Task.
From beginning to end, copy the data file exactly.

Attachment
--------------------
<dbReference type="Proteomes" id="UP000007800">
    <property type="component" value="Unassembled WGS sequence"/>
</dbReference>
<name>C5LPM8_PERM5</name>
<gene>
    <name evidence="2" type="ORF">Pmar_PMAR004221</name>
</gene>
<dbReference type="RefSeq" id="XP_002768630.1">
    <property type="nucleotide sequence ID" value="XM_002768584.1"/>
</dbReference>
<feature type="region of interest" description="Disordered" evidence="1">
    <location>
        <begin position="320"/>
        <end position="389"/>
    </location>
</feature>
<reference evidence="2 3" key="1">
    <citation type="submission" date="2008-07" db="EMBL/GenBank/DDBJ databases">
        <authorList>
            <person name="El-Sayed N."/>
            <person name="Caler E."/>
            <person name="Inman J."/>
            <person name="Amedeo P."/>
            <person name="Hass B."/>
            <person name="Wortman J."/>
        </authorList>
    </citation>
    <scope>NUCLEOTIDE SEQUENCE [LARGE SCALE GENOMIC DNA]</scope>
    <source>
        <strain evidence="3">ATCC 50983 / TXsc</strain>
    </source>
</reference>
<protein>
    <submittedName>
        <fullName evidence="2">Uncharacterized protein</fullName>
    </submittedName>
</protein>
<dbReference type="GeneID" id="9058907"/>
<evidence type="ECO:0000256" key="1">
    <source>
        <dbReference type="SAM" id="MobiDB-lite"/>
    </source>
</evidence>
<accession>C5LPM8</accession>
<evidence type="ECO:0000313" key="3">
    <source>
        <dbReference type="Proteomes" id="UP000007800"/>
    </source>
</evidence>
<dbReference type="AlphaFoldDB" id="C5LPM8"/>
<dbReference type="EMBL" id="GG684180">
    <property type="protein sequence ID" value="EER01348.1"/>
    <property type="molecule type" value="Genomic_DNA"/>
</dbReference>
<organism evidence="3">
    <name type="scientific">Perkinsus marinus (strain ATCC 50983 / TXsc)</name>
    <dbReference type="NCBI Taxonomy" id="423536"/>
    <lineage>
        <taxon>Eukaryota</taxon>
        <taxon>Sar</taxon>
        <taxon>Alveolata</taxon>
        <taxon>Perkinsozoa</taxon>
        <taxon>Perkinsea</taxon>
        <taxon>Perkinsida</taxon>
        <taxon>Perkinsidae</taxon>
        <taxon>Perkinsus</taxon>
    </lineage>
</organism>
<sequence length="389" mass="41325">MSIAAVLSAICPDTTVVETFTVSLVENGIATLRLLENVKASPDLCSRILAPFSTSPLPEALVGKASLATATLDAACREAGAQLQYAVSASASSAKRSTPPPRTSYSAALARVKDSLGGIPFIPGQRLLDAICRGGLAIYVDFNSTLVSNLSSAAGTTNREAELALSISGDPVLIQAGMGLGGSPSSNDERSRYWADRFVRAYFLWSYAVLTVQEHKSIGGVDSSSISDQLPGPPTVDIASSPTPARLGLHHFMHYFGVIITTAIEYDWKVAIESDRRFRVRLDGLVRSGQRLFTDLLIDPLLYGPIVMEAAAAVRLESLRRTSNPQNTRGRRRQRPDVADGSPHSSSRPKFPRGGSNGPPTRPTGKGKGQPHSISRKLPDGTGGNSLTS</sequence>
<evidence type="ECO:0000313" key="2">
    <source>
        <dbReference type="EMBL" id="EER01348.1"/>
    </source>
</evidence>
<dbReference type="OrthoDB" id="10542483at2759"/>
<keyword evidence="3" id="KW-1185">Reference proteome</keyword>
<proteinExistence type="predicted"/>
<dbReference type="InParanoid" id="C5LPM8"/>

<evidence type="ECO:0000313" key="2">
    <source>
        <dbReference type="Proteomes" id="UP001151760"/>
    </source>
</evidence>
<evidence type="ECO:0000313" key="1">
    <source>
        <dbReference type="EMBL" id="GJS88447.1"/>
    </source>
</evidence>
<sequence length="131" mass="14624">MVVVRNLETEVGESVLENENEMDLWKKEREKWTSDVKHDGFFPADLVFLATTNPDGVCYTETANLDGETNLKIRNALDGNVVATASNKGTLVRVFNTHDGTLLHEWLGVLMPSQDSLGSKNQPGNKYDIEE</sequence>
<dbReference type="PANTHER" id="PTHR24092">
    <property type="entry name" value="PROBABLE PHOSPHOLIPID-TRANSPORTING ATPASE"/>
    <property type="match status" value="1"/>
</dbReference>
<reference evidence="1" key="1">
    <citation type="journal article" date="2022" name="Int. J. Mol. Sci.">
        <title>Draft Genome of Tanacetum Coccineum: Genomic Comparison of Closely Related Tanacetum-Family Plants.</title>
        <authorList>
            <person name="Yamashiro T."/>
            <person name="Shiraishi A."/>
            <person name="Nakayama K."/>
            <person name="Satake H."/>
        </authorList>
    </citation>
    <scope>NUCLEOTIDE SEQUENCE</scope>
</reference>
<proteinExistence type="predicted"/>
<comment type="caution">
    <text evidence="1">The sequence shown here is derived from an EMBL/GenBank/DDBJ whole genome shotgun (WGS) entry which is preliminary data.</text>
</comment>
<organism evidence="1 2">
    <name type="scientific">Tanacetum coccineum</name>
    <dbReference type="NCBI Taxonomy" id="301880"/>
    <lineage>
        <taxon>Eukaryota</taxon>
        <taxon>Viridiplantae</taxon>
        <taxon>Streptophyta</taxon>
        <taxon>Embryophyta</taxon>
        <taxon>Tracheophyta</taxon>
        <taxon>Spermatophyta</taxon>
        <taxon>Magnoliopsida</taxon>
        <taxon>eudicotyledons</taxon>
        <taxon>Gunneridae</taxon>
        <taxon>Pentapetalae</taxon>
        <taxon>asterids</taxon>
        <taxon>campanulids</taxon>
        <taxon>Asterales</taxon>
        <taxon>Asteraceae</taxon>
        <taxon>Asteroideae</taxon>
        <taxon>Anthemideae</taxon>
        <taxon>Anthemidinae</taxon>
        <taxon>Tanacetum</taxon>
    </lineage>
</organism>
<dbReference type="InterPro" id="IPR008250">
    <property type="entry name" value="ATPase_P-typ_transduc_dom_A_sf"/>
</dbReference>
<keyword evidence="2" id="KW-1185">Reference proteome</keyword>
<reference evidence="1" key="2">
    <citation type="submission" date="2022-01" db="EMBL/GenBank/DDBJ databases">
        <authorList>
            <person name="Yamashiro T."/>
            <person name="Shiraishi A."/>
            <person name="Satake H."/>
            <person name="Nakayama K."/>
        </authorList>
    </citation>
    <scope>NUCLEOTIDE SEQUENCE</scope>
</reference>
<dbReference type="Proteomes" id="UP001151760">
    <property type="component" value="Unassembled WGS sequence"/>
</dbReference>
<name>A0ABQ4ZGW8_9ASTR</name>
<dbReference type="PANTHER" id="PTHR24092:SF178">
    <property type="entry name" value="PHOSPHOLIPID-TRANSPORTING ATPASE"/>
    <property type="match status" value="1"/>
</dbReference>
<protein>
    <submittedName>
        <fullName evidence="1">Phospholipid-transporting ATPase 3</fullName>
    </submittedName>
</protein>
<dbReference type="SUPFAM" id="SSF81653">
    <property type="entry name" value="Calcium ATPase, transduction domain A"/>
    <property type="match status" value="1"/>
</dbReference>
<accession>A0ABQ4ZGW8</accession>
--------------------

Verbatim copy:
<dbReference type="Proteomes" id="UP000007800">
    <property type="component" value="Unassembled WGS sequence"/>
</dbReference>
<name>C5LPM8_PERM5</name>
<gene>
    <name evidence="2" type="ORF">Pmar_PMAR004221</name>
</gene>
<dbReference type="RefSeq" id="XP_002768630.1">
    <property type="nucleotide sequence ID" value="XM_002768584.1"/>
</dbReference>
<feature type="region of interest" description="Disordered" evidence="1">
    <location>
        <begin position="320"/>
        <end position="389"/>
    </location>
</feature>
<reference evidence="2 3" key="1">
    <citation type="submission" date="2008-07" db="EMBL/GenBank/DDBJ databases">
        <authorList>
            <person name="El-Sayed N."/>
            <person name="Caler E."/>
            <person name="Inman J."/>
            <person name="Amedeo P."/>
            <person name="Hass B."/>
            <person name="Wortman J."/>
        </authorList>
    </citation>
    <scope>NUCLEOTIDE SEQUENCE [LARGE SCALE GENOMIC DNA]</scope>
    <source>
        <strain evidence="3">ATCC 50983 / TXsc</strain>
    </source>
</reference>
<protein>
    <submittedName>
        <fullName evidence="2">Uncharacterized protein</fullName>
    </submittedName>
</protein>
<dbReference type="GeneID" id="9058907"/>
<evidence type="ECO:0000256" key="1">
    <source>
        <dbReference type="SAM" id="MobiDB-lite"/>
    </source>
</evidence>
<accession>C5LPM8</accession>
<evidence type="ECO:0000313" key="3">
    <source>
        <dbReference type="Proteomes" id="UP000007800"/>
    </source>
</evidence>
<dbReference type="AlphaFoldDB" id="C5LPM8"/>
<dbReference type="EMBL" id="GG684180">
    <property type="protein sequence ID" value="EER01348.1"/>
    <property type="molecule type" value="Genomic_DNA"/>
</dbReference>
<organism evidence="3">
    <name type="scientific">Perkinsus marinus (strain ATCC 50983 / TXsc)</name>
    <dbReference type="NCBI Taxonomy" id="423536"/>
    <lineage>
        <taxon>Eukaryota</taxon>
        <taxon>Sar</taxon>
        <taxon>Alveolata</taxon>
        <taxon>Perkinsozoa</taxon>
        <taxon>Perkinsea</taxon>
        <taxon>Perkinsida</taxon>
        <taxon>Perkinsidae</taxon>
        <taxon>Perkinsus</taxon>
    </lineage>
</organism>
<sequence length="389" mass="41325">MSIAAVLSAICPDTTVVETFTVSLVENGIATLRLLENVKASPDLCSRILAPFSTSPLPEALVGKASLATATLDAACREAGAQLQYAVSASASSAKRSTPPPRTSYSAALARVKDSLGGIPFIPGQRLLDAICRGGLAIYVDFNSTLVSNLSSAAGTTNREAELALSISGDPVLIQAGMGLGGSPSSNDERSRYWADRFVRAYFLWSYAVLTVQEHKSIGGVDSSSISDQLPGPPTVDIASSPTPARLGLHHFMHYFGVIITTAIEYDWKVAIESDRRFRVRLDGLVRSGQRLFTDLLIDPLLYGPIVMEAAAAVRLESLRRTSNPQNTRGRRRQRPDVADGSPHSSSRPKFPRGGSNGPPTRPTGKGKGQPHSISRKLPDGTGGNSLTS</sequence>
<evidence type="ECO:0000313" key="2">
    <source>
        <dbReference type="EMBL" id="EER01348.1"/>
    </source>
</evidence>
<dbReference type="OrthoDB" id="10542483at2759"/>
<keyword evidence="3" id="KW-1185">Reference proteome</keyword>
<proteinExistence type="predicted"/>
<dbReference type="InParanoid" id="C5LPM8"/>

<evidence type="ECO:0000313" key="2">
    <source>
        <dbReference type="Proteomes" id="UP001151760"/>
    </source>
</evidence>
<evidence type="ECO:0000313" key="1">
    <source>
        <dbReference type="EMBL" id="GJS88447.1"/>
    </source>
</evidence>
<sequence length="131" mass="14624">MVVVRNLETEVGESVLENENEMDLWKKEREKWTSDVKHDGFFPADLVFLATTNPDGVCYTETANLDGETNLKIRNALDGNVVATASNKGTLVRVFNTHDGTLLHEWLGVLMPSQDSLGSKNQPGNKYDIEE</sequence>
<dbReference type="PANTHER" id="PTHR24092">
    <property type="entry name" value="PROBABLE PHOSPHOLIPID-TRANSPORTING ATPASE"/>
    <property type="match status" value="1"/>
</dbReference>
<reference evidence="1" key="1">
    <citation type="journal article" date="2022" name="Int. J. Mol. Sci.">
        <title>Draft Genome of Tanacetum Coccineum: Genomic Comparison of Closely Related Tanacetum-Family Plants.</title>
        <authorList>
            <person name="Yamashiro T."/>
            <person name="Shiraishi A."/>
            <person name="Nakayama K."/>
            <person name="Satake H."/>
        </authorList>
    </citation>
    <scope>NUCLEOTIDE SEQUENCE</scope>
</reference>
<proteinExistence type="predicted"/>
<comment type="caution">
    <text evidence="1">The sequence shown here is derived from an EMBL/GenBank/DDBJ whole genome shotgun (WGS) entry which is preliminary data.</text>
</comment>
<organism evidence="1 2">
    <name type="scientific">Tanacetum coccineum</name>
    <dbReference type="NCBI Taxonomy" id="301880"/>
    <lineage>
        <taxon>Eukaryota</taxon>
        <taxon>Viridiplantae</taxon>
        <taxon>Streptophyta</taxon>
        <taxon>Embryophyta</taxon>
        <taxon>Tracheophyta</taxon>
        <taxon>Spermatophyta</taxon>
        <taxon>Magnoliopsida</taxon>
        <taxon>eudicotyledons</taxon>
        <taxon>Gunneridae</taxon>
        <taxon>Pentapetalae</taxon>
        <taxon>asterids</taxon>
        <taxon>campanulids</taxon>
        <taxon>Asterales</taxon>
        <taxon>Asteraceae</taxon>
        <taxon>Asteroideae</taxon>
        <taxon>Anthemideae</taxon>
        <taxon>Anthemidinae</taxon>
        <taxon>Tanacetum</taxon>
    </lineage>
</organism>
<dbReference type="InterPro" id="IPR008250">
    <property type="entry name" value="ATPase_P-typ_transduc_dom_A_sf"/>
</dbReference>
<keyword evidence="2" id="KW-1185">Reference proteome</keyword>
<reference evidence="1" key="2">
    <citation type="submission" date="2022-01" db="EMBL/GenBank/DDBJ databases">
        <authorList>
            <person name="Yamashiro T."/>
            <person name="Shiraishi A."/>
            <person name="Satake H."/>
            <person name="Nakayama K."/>
        </authorList>
    </citation>
    <scope>NUCLEOTIDE SEQUENCE</scope>
</reference>
<dbReference type="Proteomes" id="UP001151760">
    <property type="component" value="Unassembled WGS sequence"/>
</dbReference>
<name>A0ABQ4ZGW8_9ASTR</name>
<dbReference type="PANTHER" id="PTHR24092:SF178">
    <property type="entry name" value="PHOSPHOLIPID-TRANSPORTING ATPASE"/>
    <property type="match status" value="1"/>
</dbReference>
<protein>
    <submittedName>
        <fullName evidence="1">Phospholipid-transporting ATPase 3</fullName>
    </submittedName>
</protein>
<dbReference type="SUPFAM" id="SSF81653">
    <property type="entry name" value="Calcium ATPase, transduction domain A"/>
    <property type="match status" value="1"/>
</dbReference>
<accession>A0ABQ4ZGW8</accession>